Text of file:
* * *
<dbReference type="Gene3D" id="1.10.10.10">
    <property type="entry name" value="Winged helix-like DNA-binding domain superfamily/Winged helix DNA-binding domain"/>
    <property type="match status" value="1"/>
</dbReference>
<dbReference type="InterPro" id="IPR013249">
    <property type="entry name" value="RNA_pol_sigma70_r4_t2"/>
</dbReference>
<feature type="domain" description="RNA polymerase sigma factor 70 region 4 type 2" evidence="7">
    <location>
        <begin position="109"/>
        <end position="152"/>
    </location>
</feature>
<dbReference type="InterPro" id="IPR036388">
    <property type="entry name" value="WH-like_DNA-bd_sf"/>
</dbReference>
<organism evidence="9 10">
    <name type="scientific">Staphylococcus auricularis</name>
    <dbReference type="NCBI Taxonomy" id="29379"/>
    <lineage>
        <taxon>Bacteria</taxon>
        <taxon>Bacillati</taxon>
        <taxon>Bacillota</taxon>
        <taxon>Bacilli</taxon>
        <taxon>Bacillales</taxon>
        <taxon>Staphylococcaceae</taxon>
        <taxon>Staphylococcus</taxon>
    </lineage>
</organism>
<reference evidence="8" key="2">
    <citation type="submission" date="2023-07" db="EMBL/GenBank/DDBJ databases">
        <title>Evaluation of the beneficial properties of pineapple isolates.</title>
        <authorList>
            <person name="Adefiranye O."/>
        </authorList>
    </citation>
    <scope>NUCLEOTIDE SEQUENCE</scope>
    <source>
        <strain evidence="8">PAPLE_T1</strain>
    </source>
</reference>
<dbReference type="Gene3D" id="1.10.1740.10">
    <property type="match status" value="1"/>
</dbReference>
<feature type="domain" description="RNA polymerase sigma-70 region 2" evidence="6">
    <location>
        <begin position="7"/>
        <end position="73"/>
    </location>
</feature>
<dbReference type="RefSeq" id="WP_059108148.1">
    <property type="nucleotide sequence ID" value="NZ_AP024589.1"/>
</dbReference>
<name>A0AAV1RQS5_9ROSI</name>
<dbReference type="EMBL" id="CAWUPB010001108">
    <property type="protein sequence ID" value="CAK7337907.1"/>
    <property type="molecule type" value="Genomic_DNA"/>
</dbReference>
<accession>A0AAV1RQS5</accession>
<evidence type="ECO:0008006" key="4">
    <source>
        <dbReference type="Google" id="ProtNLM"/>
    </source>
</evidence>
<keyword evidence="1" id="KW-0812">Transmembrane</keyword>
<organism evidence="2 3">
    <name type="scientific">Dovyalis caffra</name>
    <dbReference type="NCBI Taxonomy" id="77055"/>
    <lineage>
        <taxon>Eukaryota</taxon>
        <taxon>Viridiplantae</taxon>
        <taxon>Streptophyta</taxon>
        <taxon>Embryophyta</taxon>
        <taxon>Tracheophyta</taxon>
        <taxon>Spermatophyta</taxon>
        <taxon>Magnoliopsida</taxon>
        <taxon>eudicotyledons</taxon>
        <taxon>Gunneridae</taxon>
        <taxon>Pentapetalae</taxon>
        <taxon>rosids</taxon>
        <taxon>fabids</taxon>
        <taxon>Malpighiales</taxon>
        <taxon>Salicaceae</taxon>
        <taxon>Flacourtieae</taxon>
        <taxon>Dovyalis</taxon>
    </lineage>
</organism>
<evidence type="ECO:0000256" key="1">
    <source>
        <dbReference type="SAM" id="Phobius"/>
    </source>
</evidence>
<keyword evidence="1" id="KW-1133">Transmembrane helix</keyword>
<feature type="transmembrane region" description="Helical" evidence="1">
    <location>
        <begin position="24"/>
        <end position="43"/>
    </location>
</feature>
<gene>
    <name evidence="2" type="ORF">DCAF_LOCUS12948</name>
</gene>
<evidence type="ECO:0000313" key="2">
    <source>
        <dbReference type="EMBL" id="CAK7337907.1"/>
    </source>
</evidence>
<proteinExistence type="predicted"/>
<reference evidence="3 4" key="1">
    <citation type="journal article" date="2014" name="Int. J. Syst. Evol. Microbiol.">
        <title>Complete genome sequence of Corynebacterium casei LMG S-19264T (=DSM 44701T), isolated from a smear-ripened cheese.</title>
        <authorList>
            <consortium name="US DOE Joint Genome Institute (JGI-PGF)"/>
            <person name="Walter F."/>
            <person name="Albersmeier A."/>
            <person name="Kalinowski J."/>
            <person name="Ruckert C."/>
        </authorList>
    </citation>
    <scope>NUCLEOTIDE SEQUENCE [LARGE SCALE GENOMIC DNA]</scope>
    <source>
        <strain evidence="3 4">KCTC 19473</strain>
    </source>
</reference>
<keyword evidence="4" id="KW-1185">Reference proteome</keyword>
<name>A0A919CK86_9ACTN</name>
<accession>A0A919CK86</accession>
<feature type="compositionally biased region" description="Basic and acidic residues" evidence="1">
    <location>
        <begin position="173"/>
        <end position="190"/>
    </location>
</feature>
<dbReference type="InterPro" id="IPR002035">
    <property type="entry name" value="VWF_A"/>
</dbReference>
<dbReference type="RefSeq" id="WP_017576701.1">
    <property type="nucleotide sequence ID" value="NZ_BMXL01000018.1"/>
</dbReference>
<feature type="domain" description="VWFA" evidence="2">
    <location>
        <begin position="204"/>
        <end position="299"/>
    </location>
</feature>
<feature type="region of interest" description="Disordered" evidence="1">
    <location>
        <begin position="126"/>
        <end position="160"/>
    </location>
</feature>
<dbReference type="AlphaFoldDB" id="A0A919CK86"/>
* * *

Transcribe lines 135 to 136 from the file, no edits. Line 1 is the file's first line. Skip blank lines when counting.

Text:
    <property type="entry name" value="VWF_A"/>
</dbReference>